In what age range do patients typically begin to experience symptoms?

Typically, it’s people who are middle-aged to elderly. Again, for reasons we don’t understand. It tends to be an onset at younger ages than typical Alzheimer’s cases.

Could you elaborate on how something besides a neurodegenerative disorder, such as a brain injury or a stroke, can result in different types of aphasia?

Yes, different aphasias can be caused by different things. So, an injury to the head and part of the brain that is important for speech can cause that. Some of the earliest (age-wise) cases of aphasia were likely due to stroke. So that’s Broca’s (affects language production) and Wernicke’s (affects language comprehension) aphasias.

For some reason that we don’t understand, when the aphasia is due to that sort of sudden injury, like a stroke or traumatic brain injury, the symptoms are a little different, even if it’s in the same location as a primary progressive aphasia. We don’t know why that is, frankly. I wish I could tell you.

What are the treatments that are available to people who develop an aphasia?

So, there are different types of speech therapies that are available, and that speech therapy should be tailored to the specific type of aphasia. So, if you have what they call a non-fluent aphasia, which causes difficulty with pronunciation, for example, the speech therapy might focus more on ways to pronounce words. Whereas, if you have a different type of aphasia – the semantic variant, which impacts the temporal lobe, you might focus more on exercises of word meaning rather than just the movements required to produce speech.

In a primary progressive aphasia, there’s that daunting word “progressive.” It’s going to worsen over time (and there is no current cure).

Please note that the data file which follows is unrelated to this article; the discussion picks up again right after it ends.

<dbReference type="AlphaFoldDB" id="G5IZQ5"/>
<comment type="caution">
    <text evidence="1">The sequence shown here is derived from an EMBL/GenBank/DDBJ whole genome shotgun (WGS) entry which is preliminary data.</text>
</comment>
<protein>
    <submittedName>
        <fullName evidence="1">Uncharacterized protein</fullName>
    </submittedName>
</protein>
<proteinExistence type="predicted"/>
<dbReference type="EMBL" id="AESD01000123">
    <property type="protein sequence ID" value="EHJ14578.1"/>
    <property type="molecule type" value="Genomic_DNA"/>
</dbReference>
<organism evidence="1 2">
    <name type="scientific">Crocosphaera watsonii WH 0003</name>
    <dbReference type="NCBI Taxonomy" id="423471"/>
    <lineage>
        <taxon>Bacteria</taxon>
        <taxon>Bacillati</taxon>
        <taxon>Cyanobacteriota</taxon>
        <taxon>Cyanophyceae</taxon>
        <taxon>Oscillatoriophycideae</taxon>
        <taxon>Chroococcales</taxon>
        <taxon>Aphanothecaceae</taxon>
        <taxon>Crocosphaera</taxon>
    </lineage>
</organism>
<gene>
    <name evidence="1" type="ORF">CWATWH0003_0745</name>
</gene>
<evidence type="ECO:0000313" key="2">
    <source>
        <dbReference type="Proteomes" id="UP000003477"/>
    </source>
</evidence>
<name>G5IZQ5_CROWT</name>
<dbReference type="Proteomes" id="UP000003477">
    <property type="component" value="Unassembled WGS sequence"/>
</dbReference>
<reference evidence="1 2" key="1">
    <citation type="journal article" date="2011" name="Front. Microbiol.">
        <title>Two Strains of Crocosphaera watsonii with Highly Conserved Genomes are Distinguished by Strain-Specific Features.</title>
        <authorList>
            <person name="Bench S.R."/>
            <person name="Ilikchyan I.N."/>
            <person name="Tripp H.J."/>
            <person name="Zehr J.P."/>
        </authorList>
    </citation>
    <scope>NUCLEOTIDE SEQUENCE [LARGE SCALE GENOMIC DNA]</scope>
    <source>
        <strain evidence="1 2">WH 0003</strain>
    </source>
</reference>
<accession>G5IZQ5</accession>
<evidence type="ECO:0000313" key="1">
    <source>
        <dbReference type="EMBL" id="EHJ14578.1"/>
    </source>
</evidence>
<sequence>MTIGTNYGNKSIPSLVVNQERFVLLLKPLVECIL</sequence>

In other forms of aphasia, such as a change in language due to a traumatic brain injury, you may be able to have more recovery and you may be able to better cope with word changes throughout the rest of your natural lifespan. So, it depends once again on the cause of the aphasia.

Can you describe one of the projects you’re currently working on in your lab?

One of the things we’re looking at are automated measures of assessing communication. So, how much can we learn just from spontaneous communication, for example? We are looking not only at primary progressive aphasias, but also more common neurocognitive disorders like Alzheimer’s. We’d like to not only predict if somebody has a neurocognitive disorder, but also better understand the severity of their disease and other symptoms that might be going on in that disease course. This uses a lot of computational AI techniques. We’ll be presenting some early results at the upcoming American Academy of Neurology in April.

It would seem that the gradual loss of language – either expression or comprehension – in patients with primary progressive aphasia would cause worsening frustration, even to the point the patient may begin to avoid social interactions. Do you find that these patients move toward a more socially isolated existence?

It depends a lot on the individual, but also on their environment. Some people do get embarrassed and withdraw more. That’s pretty common. However, other folks are able to find support systems that allow them to still get along well with other people. These may allow them to still communicate their needs using maybe alternative forms of communication, or just comfortably being with other people without communicating as much.

One of the nicer things about a primary progressive aphasia – and we look for silver linings in this work – is that while nobody would wish to have it, many other aspects of cognition are preserved. And so, there are instances of people who, for example, build a cabin for themselves despite having a limited ability to speak. So, if patients focus on what they can do with these conditions, rather than getting hung up on and frustrated by the things they can’t, they tend to have higher qualities of life.

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Peter Pressman, MD